Philip Box, Public Affairs and Policy Officer, UK Green Building Council.
The UK is already seeing more frequent and intense weather extremes due to climate change. Researchers have suggested that the likelihood of extreme rainfall in the UK has increased significantly. Likewise the heatwave of 2019, was reportedly made ten times more likely (PDF) – and 1.5°C to 3°C warmer – by climate change.
Our built environment is not prepared to cope with these conditions. Around 1.8 million people in the UK already live in areas of significant flood risk. If the frequent occurrence of major flooding events continues – which it has done in the UK nearly every year since 2007 – it is estimated that the number of homes at risk of flooding will rise by 40% to 2.6 million in as little as 20 years.
On overheating, the picture is similar. Roughly 20% of homes in England already experience overheating issues, even during cooler summers. Furthermore, the proportion of green space, which can provide a local cooling effect, has dropped from 63% to 55% between 2011 and 2016.
If global emissions continue at their current rate, extreme heat events like the summer of 2018 will become normal by 2050, occurring on average every other year. And by the 2070s, a hot day could be between 3.7 °C and 6.8 °C warmer than present.
So, what can be done? Well, any effective solutions will require coordinated action and a step-change in momentum, across all levels of government and from industry in demonstrating and developing the practical answers at scale.
As a first step, we must ensure we do not add to the scale of the problem we already have, and that means looking at new build standards and planning.
At a local level, as demonstrated in UKGBC’s New Homes Playbook, many local authorities have already begun to implement policies to address overheating in relation to planning. At a national level, the UK Government’s consultation on tackling overheating in building regulations is welcome, if long overdue.
Where there are still significant policy gaps, however, is on water. Policy Connect’s Bricks and Water series has made several excellent recommendations for national government in this area, for both water conservation and tackling flood risk. In terms of translating these into practice, both the Government’s planning reforms and interest in reforming Energy Performance Certificates (EPCs) would be possible avenues for this policy gap to be plugged.
However, it is important to note that issues with adaptation cannot be solved in terms of the technical specifications of a new property alone. Thinking about our neighbourhoods more broadly, studies have consistently shown the benefits of urban greening in addressing the urban heat island effect and sustainable urban drainage. As a result, many local authorities have been developing urban greening or green infrastructure strategies, aimed at not only considering ways to reverse biodiversity decline, but also how to harness the benefits of greenery in the face of extreme heat and flooding. Again, this is something the Planning reforms must encourage.
Moving beyond the policy levers to what can be done on the ground, approaches to nature-based solutions have been shown to deliver significant sustainable drainage and overheating mitigation benefits. A number of case studies of leading schemes help to demonstrate these benefits and approaches in action, across a range of different development types.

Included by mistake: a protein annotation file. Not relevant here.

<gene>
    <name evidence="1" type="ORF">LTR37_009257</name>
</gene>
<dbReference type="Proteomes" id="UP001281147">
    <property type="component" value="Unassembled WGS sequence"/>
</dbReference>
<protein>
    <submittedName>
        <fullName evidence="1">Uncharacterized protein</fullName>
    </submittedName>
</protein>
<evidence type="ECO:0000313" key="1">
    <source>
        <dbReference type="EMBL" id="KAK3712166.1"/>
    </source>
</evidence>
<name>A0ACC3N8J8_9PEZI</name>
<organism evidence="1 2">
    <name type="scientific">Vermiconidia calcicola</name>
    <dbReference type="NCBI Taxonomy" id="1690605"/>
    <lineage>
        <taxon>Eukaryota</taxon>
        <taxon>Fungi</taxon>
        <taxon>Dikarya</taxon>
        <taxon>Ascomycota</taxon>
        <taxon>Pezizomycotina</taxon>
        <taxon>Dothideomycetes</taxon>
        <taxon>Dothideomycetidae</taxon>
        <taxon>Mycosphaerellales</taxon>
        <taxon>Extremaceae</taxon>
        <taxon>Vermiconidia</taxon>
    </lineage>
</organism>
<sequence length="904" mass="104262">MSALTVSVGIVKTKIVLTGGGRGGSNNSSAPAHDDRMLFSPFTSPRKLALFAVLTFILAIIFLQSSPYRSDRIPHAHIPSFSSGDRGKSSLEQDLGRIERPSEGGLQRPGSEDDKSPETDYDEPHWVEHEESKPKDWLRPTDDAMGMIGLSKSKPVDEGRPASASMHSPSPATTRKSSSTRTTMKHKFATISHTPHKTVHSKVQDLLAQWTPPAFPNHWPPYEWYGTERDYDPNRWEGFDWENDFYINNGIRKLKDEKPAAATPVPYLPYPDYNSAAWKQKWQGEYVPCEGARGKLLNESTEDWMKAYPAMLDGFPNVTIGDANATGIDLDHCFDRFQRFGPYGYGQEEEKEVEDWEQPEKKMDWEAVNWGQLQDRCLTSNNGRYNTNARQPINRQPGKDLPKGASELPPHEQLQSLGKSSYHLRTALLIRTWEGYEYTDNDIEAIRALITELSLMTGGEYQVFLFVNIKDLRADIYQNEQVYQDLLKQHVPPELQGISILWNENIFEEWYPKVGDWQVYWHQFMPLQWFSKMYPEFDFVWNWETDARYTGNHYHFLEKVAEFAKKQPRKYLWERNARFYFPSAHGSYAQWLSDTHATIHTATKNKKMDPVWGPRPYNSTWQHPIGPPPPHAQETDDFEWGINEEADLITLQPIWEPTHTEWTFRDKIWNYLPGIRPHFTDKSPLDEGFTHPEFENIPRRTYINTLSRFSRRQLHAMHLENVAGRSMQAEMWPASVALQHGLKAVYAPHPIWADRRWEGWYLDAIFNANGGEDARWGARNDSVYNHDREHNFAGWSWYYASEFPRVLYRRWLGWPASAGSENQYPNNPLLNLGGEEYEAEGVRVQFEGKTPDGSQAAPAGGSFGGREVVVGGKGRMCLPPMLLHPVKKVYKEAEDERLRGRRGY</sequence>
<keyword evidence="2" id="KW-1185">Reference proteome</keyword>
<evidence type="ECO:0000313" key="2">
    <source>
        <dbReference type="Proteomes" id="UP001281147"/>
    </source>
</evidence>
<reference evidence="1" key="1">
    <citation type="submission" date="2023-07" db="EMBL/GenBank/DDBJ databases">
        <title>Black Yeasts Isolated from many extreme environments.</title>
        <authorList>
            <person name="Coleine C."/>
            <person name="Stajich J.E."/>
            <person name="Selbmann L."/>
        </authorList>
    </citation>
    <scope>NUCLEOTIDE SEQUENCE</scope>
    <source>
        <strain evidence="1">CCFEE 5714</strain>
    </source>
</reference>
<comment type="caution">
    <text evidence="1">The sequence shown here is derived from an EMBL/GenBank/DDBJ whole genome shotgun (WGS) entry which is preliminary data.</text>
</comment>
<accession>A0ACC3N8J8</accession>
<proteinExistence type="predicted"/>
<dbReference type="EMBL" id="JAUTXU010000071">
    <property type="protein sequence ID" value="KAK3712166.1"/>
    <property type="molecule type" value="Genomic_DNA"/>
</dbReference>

However, a focus on new buildings alone is not enough, with around 80% of homes likely to be standing in 2050 already built.
The need to retrofit our existing homes to reduce emissions also offers an opportunity to address overheating and resilience concerns. One option is to take a whole house approach, involving a retrofit coordinator who can produce a dedicated ‘whole house plan’. This enables a holistic approach to delivering improvements for the property, considering specific circumstances in detail and therefore preventing any unintended consequences from installing inappropriate measures. Local authorities can help to take this approach forward, which many are already doing so. UKGBC’s retrofit Playbook (PDF) provides more detailed information for local authorities on how this approach can be developed and examples of its success.
In the absence of central Government policy in this area, local authorities have led on the delivery of retrofit initiatives and programmes. You can see where these initiatives have been taking place on our interactive map, but there is still much more to do to ensure retrofit is tackled holistically, in a way that addresses adaptation as well as emissions reductions.
Adapting our built environment to cope with the impacts of climate change will require a fundamental shift in the way we approach development. The relevant considerations will have to be integrated comprehensively across associated government policy, both locally and nationally. For the industry, questions of how we build, and what materials to use, will become ever-more pertinent as the UK's climate changes the demands placed on our buildings.
With so many potential opportunities this year for these issues to start to be addressed, it is critical that we do not delay any further in preparing for the impacts of the climate crisis on the built environment.
This article is from our Local Path to Net Zero series.